As the riders approached the summit of the final climb to Mont du Chat, there was no time for small talk and it was becoming apparent that Porte was the only rider with the firepower to match leader Chris Froome.
But then all hell broke loose. The descent was super dangerous and Porte’s back wheel washed out on a corner and as he tried to correct it he lost control and dived into the gravel on the left which sent him crashing down and sliding across the road into the path of Irishman Dan Martin who had one of the most spectacular falls I’ve ever seen. Porte was out for the count but Martin managed to remount, crash again and still finish only 1m 15 sec behind the leaders.
I have just arrived in the press centre and it is 4.30 pm and 40km to go in the 216km stage 6 from Vesoul to Troyes. The lead out teams are on the front now and the breakaway, as usual, is on its way back into the swarm. Sure enough 4km to go and the break is caught. Now the pace is ramping up and the frantic pace lifts another notch. As we approach the final kilometre the lead out men are doing their most to get their man to the front and then the frenetic final 200 metres sees German sprint star Marcel Kittel power over the top of Arnaud Demure and Andre Geipel with Aussie Michael Matthews just back in seventh spot. It definitely looks like these three will battle it out for the green jersey all the way to Paris
As I open my laptop to write my piece on the controversial expulsion of Peter Sagan up pops a tweet from the man himself saying thank you to about 20,000 fans who have wished him well and, from what I can gather from the few I read, were angry at his disqualification with all saying that he was not in the wrong.
Stage 4 - The Saga of Sagan
World Champion Peter Sagan’s eviction from the Tour de France has certainly sent the media contingent into a frenzy. And the social media world-wide has gone into meltdown.
I believe that Sagan caused the crash that has forced Mark Cavendish out of the Tour with a broken shoulder. But I don’t reckon he should have been kicked out of the tour. The original decision to relegate Sagan to last in the group was the correct one in my view.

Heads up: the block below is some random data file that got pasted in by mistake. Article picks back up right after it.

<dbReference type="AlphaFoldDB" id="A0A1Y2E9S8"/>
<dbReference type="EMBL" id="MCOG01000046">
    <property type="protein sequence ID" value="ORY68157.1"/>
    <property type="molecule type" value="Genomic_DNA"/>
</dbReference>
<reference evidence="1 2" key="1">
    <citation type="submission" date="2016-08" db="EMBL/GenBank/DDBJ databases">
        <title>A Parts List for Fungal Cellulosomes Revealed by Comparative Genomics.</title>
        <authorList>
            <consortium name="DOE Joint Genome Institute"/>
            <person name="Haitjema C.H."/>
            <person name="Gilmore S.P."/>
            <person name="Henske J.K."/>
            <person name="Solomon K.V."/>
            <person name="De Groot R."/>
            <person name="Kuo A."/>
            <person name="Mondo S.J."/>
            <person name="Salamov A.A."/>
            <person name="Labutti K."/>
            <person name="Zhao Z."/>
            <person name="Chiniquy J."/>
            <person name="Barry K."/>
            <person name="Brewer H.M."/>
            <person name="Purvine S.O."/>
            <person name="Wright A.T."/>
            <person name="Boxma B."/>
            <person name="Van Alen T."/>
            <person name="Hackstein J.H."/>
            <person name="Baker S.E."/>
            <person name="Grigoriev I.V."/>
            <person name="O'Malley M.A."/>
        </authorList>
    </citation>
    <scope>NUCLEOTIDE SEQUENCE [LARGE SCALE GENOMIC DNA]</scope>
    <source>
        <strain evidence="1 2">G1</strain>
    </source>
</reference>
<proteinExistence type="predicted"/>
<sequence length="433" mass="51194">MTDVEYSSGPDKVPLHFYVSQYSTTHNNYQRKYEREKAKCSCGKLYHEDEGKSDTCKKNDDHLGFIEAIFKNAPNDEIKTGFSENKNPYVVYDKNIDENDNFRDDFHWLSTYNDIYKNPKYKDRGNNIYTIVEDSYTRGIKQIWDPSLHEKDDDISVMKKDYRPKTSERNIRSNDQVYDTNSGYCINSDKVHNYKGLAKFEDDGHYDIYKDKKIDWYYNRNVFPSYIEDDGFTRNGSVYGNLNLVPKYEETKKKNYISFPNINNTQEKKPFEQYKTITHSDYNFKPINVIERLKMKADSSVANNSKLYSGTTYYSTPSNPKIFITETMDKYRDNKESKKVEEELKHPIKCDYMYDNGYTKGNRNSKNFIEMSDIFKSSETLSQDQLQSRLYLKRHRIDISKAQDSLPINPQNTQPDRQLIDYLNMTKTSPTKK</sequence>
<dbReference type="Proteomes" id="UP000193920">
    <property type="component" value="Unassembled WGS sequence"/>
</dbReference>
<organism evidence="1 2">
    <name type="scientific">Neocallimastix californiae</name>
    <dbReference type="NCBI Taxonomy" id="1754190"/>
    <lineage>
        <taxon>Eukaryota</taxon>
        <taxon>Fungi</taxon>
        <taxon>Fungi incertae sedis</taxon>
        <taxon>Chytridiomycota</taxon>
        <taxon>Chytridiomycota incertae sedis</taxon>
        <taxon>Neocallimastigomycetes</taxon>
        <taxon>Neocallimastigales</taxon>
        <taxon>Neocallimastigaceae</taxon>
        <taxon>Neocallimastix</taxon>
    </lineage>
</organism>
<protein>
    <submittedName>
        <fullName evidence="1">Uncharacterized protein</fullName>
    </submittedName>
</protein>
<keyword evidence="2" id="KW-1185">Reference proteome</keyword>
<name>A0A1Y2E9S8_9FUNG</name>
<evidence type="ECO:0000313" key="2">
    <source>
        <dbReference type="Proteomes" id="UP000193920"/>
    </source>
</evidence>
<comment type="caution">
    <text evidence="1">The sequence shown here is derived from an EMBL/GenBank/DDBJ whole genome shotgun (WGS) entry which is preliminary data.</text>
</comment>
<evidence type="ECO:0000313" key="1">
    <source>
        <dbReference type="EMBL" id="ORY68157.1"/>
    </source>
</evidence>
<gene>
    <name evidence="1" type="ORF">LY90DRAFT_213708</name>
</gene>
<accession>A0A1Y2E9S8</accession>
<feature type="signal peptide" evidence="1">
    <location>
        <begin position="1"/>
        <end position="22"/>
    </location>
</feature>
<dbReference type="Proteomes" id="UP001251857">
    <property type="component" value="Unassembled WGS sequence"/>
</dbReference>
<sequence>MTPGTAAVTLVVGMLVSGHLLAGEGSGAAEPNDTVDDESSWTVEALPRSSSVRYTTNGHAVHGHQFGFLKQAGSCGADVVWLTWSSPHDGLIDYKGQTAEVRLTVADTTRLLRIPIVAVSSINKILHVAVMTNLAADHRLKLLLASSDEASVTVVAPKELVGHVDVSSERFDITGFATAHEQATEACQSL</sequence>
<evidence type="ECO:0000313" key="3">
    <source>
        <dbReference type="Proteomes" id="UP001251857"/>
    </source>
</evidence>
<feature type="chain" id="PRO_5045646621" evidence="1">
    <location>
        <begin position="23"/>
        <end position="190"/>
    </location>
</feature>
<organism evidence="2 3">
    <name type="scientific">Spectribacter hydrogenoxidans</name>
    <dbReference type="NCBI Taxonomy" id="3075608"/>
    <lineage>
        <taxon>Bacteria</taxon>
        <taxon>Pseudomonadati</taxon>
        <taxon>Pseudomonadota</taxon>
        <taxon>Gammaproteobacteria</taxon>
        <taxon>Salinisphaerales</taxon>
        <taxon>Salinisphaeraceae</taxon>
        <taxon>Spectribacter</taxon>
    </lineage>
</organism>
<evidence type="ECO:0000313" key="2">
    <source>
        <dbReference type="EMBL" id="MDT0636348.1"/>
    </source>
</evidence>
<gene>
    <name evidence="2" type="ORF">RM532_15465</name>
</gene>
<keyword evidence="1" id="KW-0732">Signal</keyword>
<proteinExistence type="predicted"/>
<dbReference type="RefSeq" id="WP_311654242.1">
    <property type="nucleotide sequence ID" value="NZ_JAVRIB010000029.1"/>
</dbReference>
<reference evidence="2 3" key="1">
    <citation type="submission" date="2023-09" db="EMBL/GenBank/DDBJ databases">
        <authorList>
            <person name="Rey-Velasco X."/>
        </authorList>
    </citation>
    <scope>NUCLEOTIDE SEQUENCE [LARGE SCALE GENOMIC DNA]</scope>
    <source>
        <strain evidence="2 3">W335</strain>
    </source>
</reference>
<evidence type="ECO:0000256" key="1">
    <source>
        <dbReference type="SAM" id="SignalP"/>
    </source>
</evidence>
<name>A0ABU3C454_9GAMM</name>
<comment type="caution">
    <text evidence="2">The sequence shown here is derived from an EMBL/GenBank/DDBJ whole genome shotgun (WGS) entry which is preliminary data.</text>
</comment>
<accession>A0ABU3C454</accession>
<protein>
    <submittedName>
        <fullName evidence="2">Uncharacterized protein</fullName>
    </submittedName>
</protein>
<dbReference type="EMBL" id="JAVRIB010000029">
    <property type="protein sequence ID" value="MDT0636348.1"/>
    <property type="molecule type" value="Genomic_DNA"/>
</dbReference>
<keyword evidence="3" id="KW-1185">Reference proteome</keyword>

This tour is far from over! That was the statement sent out by two Australians after stage three of the Tour de France.
Riche Porte’s gallant attack 700m from the finish in Longwy and Michael Matthews’ brilliant second place show they’re both very much in contention for the two main jerseys of this great race.
Most of you will know if Matthews managed to grab the 12 seconds required to take the Yellow Jersey from Welshman Geraint Thomas on stage four but it was always going to be a really tough ask.
All talk of defending champion Chris Froome and his Sky team not being as strong this year were blown out the window after the first stage of the Tour de France in Dusseldorf.
The Sky squad were super impressive with Geraint Thomas taking the stage and four riders in the top eight. But it was Froome who was the big winner on the day taking big chunks of time out of his main rivals for the overall title.
There was definitely a huge shift in momentum after one of the most dangerous opening stages in the history of the Tour. And the biggest loser was Tasmanian Richie Porte. I expected Richie to take time out Froome after his commanding performance at the Criterium du Duphine but he rode too conservatively and lost 35 seconds to Froome.
Richie Porte can win the Tour de France. Actually we have known that for a while but can win and will win are very different statements. So let me rephrase that – I believe Richie Porte will win the Tour this year.
He would have been on the podium last time around if not for the untimely puncture on stage 2 last year and the infamous crash into a media motorbike on Mt Ventoux .
The bookies have him second favourite, only a couple of points behind defending champion Chris Froome who is gunning for his fourth victory. And most tour experts are divided between the two as to who is the real favourite but if you ask them who currently has the best form, then it’s unanimous – Richie Porte.